Found in the desert of Peru, the Nazca Lines are composed of large scale geoglyphs which seem to only make sense by looking at them from the air. The nature of the glyphs leads one to believe the Nasca, who inhabited the area between 200 BCE and 700 CE, were either flying themselves, or witnessed others flying, if they were the creators by association. It's interesting to note Nazca's proximity to the ancient Quimbaya culture who created several gold sculptures which resemble modern airplanes and insects. There possibly might be a correlation between Nazca and Quimbaya artifacts, just as their artworks on ceramics and textiles share depict similar religious rituals. Archaeologists have yet to precisely identify who built the Nazca lines.
Over 15,000 animal shapes and geometric patterns fill a relatively flat landscape, including lines which appear to be runways or landing strips. Since the desert plains here are mainly composed of rock and stone material, the creation process involved moving the top layer over several miles for each glyph to create a contrasting design. Precision used here indicates complexity far beyond that of simply drawing a big enough line in the sand by dragging sticks. The accurate construction is matched with equally precise solar positioning as demonstrated by a select number of glyphs pointing directly at celestial locations. Although the Nazca lines are most identifiable from the air, it's believed their design first was created on pottery and developed into large scale models. Careful planning and an accurate measuring system could achieve a similar effect compared to aerial surveying.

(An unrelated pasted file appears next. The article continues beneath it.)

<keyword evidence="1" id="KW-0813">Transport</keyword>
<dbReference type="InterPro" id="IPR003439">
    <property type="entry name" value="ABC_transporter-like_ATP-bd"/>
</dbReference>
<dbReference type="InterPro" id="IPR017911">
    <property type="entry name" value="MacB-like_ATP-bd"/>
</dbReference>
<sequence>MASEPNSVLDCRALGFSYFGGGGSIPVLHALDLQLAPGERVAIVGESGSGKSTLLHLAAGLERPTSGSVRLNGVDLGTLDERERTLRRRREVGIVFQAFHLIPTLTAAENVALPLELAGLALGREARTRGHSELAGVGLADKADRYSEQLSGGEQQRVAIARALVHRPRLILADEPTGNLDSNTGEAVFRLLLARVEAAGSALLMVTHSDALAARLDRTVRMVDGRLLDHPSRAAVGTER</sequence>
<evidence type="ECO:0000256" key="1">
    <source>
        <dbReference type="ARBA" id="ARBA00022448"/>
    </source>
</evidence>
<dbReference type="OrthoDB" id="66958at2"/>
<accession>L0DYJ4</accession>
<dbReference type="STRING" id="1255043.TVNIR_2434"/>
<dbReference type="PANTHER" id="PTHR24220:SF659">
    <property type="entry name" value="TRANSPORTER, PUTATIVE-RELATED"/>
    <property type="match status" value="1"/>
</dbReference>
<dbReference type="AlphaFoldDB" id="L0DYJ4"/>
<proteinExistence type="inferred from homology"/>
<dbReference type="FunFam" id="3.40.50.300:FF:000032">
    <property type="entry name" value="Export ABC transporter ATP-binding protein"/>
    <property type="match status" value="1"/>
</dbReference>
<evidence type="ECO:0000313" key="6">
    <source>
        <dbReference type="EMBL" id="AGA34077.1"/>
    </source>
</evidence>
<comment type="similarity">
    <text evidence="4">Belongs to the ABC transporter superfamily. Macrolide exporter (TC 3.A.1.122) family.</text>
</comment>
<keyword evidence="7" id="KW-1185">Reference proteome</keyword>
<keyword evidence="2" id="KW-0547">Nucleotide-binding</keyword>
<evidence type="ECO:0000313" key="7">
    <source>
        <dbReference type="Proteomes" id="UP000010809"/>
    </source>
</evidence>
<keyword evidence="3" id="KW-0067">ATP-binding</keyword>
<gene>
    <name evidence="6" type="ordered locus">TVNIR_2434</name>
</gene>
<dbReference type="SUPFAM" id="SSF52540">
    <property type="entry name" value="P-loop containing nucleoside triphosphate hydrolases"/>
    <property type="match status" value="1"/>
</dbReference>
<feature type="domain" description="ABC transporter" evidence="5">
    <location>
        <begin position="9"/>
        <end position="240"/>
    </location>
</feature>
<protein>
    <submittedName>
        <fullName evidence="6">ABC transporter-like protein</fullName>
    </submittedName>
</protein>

The purpose of the Nazca lines is as mysterious as their presence. Understanding how an ancient culture was motivated to create these large artworks, and then use them, creates its own set of questions. One big idea discovered recently attributes the lines as pathways along a spiritual journey. The rock along the open paths appears to be compacted as if used for some sort of travel route. Broken pottery shards discovered on each side of the major glyphs indicates a type of ritualistic process, and the length of the lines might suggest an alternative use. One of those possible uses includes the rite of passage. For example, past cultures that lived near Nazca could have used tantric concepts such as repetitive music and behaviors while ingesting mildly toxic substances to enter a trance-like state intending to communicate with the gods. Some researchers believe the Nazca lines might be evidence of the pathways these cultures might have once used in order to achieve a higher level of consciousness by the tantric method. The lines provide plenty of walking room and provided a path following a sacred shape - Perhaps Nazca inhabitants found a way to communicate directly with their deities.
Also located in Peru not far from the Nazca Lines, one can find an unexplained ridge section in the mountain foothills known as the band of holes. On the Cajamarquilla plain, an estimated 6,900 man-sized holes carved into the stone stretch the plain, with no related archaeological evidence found to date. Multiple theories have surfaced suggesting how they were created and why. There are certain characteristics which lead researchers to believe the band of holes was made by people to store food crops or for use in ancient burial rituals. Some theorists have even purposed the idea of a primitive type of machine used to create the phenomena.
A final idea proposes environmental influence, as a completely natural formation, resulting from larger forces at play. For now, the truth behind these mysterious divots remains a mystery.
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